(Pocket-lint) - The high-end compact camera market has burgeoned in recent years. Ricoh’s ongoing GR Digital series, reviewed here in its latest GRD IV incarnation, is at the forefront of the fixed-lens, medium-size-sensor compact market.
It won’t be for everyone though: the 28mm (equivalent) lens is designed for optimum quality, so there’s no zoom to be found here. The 10-megapixel sensor, too, values a middling resolution and larger-than-average 1/1.7in size to produce top image quality above and beyond a standard compact.
But just how good is the Ricoh GRD IV and is it worth its £450 asking price?
The Ricoh GRD IV wonât appeal to all because of its fixed-focal-length 28mm lens, but if this is the type of camera youâre looking for then it ticks plenty of boxes.
The 10MP images are decent, further enhanced by the amount of user-defined image noise control on offer. Add to this RAW capture and the GRD IV more than caters for the high-end user, though the image processing means shots wonât rival a DSLR or compact system camera.
The Ricoh is also great to use and full of intricate modes that lead to a more fruitful experience. Overall thereâs little bad to say about the camera, bar its high Â£450 price tag and that image quality does have its limitations. While it may not be for the casual photographer, the serious snapper will find this small and pocketable compact a great match.
Ricoh GRD IV
- Raw files
- F/1.9 aperture
- Super-high-res LCD screen
- Fixed lens (no zoom) wonât suit all
- Over-processing to detriment of quality
Fixed Ways Of Working
The fixed-lens compact has seen a resurgence in recent years. The traditional focal lengths – whether 28mm, 35mm or 50mm – have all been released in prime, fixed-lens compact formats across various manufacturers.
In the case of the GRD IV it’s a 28mm (equivalent) with bright f/1.9 aperture – perfect for shallow depth of field shots with a pleasing blurred background. The lens has been constructed from eight elements in six groups, including two aspheric elements to counteract distortion.
Using such a lens entails a very specific way of working. As there’s no zoom, critical framing at this mid-to-wide-angle focal length is an essential that’s well suited to traditionalist snappers. Some will love the “restrictive” nature, while more casual users may find it a frustration. There is a 4x digital zoom that crops into the 10MP resolution, but we’d advise against using this for the sake of quality – instead it’s best to embrace the GRD IV’s fixed-lens concept with open arms.
The 10-megapixel, 1/1.7in sensor at the GRD IV’s core partners the quality lens. The shots we took resolved enough detail throughout the ISO range, despite some processing revealing painterly-like edges that don’t always hold bags of detail.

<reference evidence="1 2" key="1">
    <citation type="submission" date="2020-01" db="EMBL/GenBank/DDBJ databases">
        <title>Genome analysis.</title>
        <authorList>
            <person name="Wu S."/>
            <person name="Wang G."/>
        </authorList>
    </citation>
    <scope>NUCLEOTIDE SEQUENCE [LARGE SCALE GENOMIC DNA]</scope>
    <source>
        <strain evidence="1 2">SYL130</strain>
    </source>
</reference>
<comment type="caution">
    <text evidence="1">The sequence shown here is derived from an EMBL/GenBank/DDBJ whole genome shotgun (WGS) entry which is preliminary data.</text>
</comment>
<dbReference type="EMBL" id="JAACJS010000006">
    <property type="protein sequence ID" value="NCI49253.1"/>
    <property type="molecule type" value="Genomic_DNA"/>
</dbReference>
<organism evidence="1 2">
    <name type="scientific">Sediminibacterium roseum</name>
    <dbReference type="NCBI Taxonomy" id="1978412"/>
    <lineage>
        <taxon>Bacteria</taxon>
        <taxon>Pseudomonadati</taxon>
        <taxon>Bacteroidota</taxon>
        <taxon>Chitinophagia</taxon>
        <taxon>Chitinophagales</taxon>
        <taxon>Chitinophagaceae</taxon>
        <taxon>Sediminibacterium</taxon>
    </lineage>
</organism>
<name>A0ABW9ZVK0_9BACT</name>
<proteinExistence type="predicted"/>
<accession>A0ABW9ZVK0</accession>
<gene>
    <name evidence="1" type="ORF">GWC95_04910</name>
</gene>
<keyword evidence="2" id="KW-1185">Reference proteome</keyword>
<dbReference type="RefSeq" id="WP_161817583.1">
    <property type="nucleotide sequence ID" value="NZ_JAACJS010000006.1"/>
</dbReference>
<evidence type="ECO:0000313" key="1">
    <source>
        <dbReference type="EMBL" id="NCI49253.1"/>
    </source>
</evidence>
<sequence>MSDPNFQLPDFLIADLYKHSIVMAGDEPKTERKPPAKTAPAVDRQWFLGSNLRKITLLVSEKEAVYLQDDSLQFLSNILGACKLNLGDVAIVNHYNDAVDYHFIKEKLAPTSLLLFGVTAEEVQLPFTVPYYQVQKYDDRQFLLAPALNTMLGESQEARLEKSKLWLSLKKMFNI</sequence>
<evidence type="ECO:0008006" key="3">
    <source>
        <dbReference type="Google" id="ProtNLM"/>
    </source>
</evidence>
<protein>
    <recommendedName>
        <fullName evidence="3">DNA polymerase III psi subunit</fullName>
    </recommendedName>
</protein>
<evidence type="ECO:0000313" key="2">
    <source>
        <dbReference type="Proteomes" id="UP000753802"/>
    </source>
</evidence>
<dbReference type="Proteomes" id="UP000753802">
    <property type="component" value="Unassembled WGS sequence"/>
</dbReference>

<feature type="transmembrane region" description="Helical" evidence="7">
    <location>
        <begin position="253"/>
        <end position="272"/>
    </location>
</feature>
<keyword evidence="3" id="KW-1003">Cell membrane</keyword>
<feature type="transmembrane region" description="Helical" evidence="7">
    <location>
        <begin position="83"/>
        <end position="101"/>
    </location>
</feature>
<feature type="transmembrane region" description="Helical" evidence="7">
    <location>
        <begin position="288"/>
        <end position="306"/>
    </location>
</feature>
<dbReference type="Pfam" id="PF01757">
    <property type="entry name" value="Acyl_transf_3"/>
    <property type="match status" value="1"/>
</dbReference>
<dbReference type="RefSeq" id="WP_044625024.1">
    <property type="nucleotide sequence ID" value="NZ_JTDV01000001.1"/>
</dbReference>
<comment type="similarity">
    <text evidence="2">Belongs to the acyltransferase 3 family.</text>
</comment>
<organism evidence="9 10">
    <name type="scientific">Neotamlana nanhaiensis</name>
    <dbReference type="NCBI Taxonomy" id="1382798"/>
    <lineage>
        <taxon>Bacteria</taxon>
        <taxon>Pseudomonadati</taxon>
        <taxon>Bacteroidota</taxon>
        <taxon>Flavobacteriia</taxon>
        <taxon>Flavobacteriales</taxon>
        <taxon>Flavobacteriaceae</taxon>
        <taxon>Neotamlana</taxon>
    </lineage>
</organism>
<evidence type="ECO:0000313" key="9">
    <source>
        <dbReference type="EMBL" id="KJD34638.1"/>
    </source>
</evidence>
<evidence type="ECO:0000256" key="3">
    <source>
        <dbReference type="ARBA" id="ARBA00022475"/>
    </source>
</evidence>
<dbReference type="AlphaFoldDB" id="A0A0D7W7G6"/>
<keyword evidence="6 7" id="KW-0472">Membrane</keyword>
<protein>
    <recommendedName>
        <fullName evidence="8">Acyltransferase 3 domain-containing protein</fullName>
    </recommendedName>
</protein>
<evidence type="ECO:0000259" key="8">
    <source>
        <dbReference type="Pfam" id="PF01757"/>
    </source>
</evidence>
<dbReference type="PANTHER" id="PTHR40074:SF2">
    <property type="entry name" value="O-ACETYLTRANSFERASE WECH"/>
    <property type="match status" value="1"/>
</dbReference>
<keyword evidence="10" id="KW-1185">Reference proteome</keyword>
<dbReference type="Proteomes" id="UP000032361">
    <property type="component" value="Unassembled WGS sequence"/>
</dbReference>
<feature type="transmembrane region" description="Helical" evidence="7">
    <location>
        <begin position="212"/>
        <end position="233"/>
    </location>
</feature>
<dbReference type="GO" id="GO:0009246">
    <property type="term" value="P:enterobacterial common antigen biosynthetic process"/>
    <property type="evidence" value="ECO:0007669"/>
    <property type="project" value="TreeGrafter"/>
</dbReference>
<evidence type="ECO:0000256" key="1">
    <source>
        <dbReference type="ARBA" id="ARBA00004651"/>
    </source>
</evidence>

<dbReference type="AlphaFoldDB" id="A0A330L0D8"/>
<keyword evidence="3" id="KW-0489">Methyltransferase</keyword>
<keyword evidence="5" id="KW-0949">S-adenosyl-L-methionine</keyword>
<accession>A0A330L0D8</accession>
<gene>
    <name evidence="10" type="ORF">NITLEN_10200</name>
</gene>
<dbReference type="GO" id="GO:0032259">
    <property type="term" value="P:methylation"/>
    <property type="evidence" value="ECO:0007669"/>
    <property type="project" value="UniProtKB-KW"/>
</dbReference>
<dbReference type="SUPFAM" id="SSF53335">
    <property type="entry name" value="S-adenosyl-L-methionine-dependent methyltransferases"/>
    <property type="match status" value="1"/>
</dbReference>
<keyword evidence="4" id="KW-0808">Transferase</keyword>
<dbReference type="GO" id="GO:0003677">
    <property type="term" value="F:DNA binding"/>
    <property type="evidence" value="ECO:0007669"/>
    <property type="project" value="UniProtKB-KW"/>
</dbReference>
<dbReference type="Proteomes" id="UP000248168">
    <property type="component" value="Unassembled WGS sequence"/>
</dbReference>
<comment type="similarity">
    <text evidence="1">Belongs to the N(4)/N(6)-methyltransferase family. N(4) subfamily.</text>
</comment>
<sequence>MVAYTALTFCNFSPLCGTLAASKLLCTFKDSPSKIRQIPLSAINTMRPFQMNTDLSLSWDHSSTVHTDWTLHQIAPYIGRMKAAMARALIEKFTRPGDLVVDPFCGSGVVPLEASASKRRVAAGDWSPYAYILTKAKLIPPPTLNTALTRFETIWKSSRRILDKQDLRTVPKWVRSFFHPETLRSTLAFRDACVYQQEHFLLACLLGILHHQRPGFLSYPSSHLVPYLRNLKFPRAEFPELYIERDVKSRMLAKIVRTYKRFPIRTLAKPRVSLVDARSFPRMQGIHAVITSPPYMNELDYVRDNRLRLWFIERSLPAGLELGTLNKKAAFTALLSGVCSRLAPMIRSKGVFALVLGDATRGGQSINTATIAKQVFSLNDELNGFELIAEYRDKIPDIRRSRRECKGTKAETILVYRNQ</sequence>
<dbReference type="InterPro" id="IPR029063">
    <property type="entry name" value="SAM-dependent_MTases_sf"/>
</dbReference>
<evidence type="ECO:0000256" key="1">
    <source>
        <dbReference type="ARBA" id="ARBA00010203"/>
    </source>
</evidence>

The ISO 80-3200 range is usable to at least some degree though. There’s also plenty of extra control on offer – the ISO auto range can be set to max-out at a user-defined sensitivity; image noise reduction can be adjusted between "off, weak, strong, max"; and it’s possible to engage noise reduction above a defined ISO sensitivity. For example: you may choose "weak" noise reduction, but only to activate above ISO 401, while also selecting ISO Auto with a 1600 maximum cap. There aren’t many compacts or even DSLR cameras with this level of control.
Sharpness is also good throughout the frame, though the image processing can counteract this at the mid-high ISO levels.
Using the GRD IV is a pleasure. It’s possible to jump between shooting modes – whether manual, auto, scene or custom saved modes - using the main top dial. There’s a front thumbwheel, complemented by a rear jog-dial-cum-button that makes for a more DSLR-type “way” of working. This rear jog dial, marked with "ADJ", can be pressed like a button to access five on-screen adjustments, including AF area, ISO, White Balance and more.
Bracketing also features in abundance: exposure, white balance, image setting, dynamic range and contrast can each be bracketed in shots of three.
A small pop-up flash can also be adjusted from full power all the way down to 1/64th power for more intricate control. This can be particularly useful in manual mode or for subtle fill flash.
A “snap focus” mode will fix at a given focus depth - auto, 1m, 1.5m, 2.5m, 5m or infinity - for immediate shutter release without the need to pre-focus. Settings can also be recalled when turning the camera on as to avoid the slow process of adjusting settings.
Although the standard focal length is from 30cm to infinity, a 1cm macro mode can focus extremely close to the subject.
The GRD IV’s autofocus area can be positioned anywhere around the camera’s screen, right to the very edges – uncommon in many other compacts, and distinctly useful.
The screen itself is also mighty impressive: the 1.2m-dot LCD panel is about as high resolution as they come and looks fantastic in playback and preview.
When it comes to autofocus, the system itself is reasonable and often fast, though can lag on occasion in dim lighting conditions. Autofocus modes are divided into multi, spot, subject tracking, manual, infinity, and the aforementioned snap. There’s plenty of choice, which is further expanded by the inclusion of continuous autofocus. Again the speed isn’t dazzling, but it’s workable.
This fixed-lens compact won’t be for everyone on account of its lack of zoom. But the 28mm f/1.9 lens sharp and there’s bags of control over image noise reduction. It’s also a marvel in use thanks to a variety of controls and dials, though the £450 price tag is rather high. But for the serious snapper the GRD IV is a good match.